May 16, 2022, 16:32

“My Mariupol Died,” Reminiscences of a Photographer Who Spent 62 Days under the Occupation

Yevhen Sosnovskyi, a photographer who spent over two months in Mariupol, talked about the city under the occupation in Media Center Ukraine — Ukrinform today, on May 16.

“It was hell. I can’t say anything else about the situation in Mariupol. On February 24, we woke up as usual. We expected something to happen. And the first news of the day was war. This putin scum declared war against us. I hoped it wouldn’t happen. The civilized world said they were supporting Ukraine and would respond adequately if russia crossed the red line. But the international reaction was different. There was no response like that. During the first days, Ukraine faced a vicious enemy alone. During the first days, there was no active combat in Mariupol. But we saw the news. On March 3, we heard swishes and explosion bangs in the area where I used to live in the city’s Central District; my house does not exist anymore. It was frightening. You sit in the apartment’s corridor and hear artillery rounds flying over your head. I had already been under shelling in 2015. That time, Grad MRLS missiles fell somewhat short of the city. This time, I went to find out what was hit. Neighboring houses were burning. People went to turn off the gas supply to the building. I went to my wife’s mom to tell her we were alive. I managed even to call my daughter in Kyiv to tell her we were alive. These were the last days we had a connection. Later, there was no electricity, no running water. I kept thinking about how we would live. We still had some food left,” he remembers.

Yevhen Sosnovskyi told that he had not thought about leaving the city initially. Despite how difficult it was. There was hope that Mariupol would remain Ukrainian, and the city would be defended. I had an impression that there were no air defense systems in Mariupol. When russian aircraft started launching missiles above the city, nobody could stop them. Nobody would be able to tell how much and what kind of ordinance was thrown at Azovstal Steel Works. But the metal held.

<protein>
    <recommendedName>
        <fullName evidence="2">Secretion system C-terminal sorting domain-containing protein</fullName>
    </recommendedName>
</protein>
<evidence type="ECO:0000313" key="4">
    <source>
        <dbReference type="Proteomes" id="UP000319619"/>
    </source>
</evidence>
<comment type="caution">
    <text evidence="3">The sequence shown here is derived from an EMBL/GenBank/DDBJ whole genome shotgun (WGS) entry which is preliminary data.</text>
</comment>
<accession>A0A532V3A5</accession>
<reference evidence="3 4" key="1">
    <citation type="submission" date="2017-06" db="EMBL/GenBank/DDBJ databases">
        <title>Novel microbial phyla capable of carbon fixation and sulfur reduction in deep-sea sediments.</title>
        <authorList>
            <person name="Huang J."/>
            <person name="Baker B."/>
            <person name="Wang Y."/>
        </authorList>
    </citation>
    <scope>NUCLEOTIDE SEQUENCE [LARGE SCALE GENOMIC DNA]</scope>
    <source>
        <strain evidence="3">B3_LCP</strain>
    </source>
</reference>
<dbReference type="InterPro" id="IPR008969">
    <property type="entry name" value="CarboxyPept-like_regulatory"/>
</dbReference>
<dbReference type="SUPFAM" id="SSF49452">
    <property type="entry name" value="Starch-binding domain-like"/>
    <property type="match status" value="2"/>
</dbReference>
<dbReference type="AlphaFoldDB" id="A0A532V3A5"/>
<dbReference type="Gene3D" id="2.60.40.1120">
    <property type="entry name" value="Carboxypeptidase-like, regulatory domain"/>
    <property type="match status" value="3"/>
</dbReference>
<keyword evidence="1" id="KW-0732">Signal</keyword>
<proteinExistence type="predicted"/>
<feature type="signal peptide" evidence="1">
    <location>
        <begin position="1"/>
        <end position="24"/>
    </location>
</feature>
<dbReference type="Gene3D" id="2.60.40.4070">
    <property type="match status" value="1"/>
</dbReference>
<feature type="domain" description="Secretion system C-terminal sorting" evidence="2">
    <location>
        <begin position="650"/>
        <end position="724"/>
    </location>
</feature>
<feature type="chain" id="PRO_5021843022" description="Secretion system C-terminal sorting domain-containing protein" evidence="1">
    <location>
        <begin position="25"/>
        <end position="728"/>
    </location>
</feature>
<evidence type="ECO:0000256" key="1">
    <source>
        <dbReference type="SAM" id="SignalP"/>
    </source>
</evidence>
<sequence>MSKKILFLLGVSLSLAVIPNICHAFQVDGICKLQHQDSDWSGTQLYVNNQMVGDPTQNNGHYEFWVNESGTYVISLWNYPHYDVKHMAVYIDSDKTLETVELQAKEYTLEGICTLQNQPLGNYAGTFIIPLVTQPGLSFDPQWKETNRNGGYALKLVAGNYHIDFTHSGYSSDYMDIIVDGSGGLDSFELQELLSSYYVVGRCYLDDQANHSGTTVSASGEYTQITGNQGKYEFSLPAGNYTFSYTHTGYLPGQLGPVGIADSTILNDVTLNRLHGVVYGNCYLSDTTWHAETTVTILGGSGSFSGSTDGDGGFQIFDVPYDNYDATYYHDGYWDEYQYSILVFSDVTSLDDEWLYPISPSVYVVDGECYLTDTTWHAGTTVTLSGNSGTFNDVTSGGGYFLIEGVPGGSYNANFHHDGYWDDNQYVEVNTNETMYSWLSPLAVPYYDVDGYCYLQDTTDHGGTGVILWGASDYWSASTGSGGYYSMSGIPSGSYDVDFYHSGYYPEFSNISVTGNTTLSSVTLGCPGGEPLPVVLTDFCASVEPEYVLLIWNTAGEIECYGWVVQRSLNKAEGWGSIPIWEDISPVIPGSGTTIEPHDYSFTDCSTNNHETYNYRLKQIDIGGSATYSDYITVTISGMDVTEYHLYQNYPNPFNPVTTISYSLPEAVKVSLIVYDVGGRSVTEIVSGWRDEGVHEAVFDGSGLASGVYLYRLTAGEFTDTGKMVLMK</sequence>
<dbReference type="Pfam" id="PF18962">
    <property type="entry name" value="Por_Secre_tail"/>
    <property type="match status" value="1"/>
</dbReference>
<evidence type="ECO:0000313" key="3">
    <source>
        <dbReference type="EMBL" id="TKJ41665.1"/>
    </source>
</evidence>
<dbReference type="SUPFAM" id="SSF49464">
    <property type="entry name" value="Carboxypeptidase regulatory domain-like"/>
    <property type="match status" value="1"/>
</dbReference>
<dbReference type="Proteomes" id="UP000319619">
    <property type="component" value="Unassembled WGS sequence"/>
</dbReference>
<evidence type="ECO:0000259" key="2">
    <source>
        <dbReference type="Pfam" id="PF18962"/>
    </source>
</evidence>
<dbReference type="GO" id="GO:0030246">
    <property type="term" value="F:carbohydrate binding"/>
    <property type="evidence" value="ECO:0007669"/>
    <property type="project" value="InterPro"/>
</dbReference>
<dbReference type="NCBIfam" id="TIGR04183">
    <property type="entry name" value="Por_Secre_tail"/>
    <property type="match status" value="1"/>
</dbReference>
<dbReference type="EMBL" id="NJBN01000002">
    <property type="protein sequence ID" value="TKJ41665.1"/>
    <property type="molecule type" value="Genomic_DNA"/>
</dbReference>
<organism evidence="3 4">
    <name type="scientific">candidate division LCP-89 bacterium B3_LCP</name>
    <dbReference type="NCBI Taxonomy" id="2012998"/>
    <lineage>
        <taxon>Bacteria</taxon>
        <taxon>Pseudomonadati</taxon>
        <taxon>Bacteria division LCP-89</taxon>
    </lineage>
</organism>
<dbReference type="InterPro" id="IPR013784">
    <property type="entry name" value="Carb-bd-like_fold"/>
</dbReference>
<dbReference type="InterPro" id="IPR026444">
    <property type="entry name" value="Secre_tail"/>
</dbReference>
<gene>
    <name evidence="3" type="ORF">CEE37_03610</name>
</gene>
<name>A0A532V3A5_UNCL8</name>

“When they bombed the Drama Theater, there was a mobile kitchen, and people queued for water and food. There were about one thousand people who escaped from Sartana and Left Bank districts. The invaders were not by the CHILDREN sign. russians destroyed the best school in Mariupol, School No. 66. All the time, we were forced to listen to the russian media. While bombing our homes and schools, they lied that they targeted military facilities. There was no military facility in the city center—They were just destroying the city,” the photographer says.

Yevhen Sosnovskyi said that a projectile fell near his house on March 15, and he was buried under the debris, “I thought I would die. But later, I managed to get out of the debris.”

Yevhen said shots were fired at his wife’s brother and his daughter, son, and wife. She had wounded legs, but she managed to get out with her children against all odds. A piece of skin and muscle was torn from the 8-year-old boy’s back; the girl had a wound on her head. It was the wounded boy who wrote the world-renowned diary.

“At that time, there were still Ukrainian soldiers with us. They only provided medicines. We dressed the wounds for the first time; the children cried a lot at night. The wounds were large, and it wasn’t easy to dress them in this condition. That wounded boy wrote the diary. He did it on his own. These several pages hold more war history than thick volumes.

“My two dogs, my grandma, and my Mariupol died,” this kid wrote. He painted the dogs and his grandma with angel wings. The boy is still in Mariupol. We are doing our utmost to evacuate them, but it is not that easy,” the man said.

Yevhen Sosnovskyi told that russian snipers kept killing the men who ran outside to extinguish fires after the shelling.

“Kadyrovites booted us out from our apartment. We had to move to the basement without any belongings and food.

That is why I went to my apartment in the morning to get some food because I hoped the russians had already left. But I saw a burned place instead of the house. There was a body near the entrance. It was unidentifiable. My former neighbor ratted me out to Donetsk People’s Republic special services as a photographer. They came to check on me, but I told them that my photos burnt away together with my apartment,” he explained.

The photographer from Mariupol managed to bring his photo archives by a trick.

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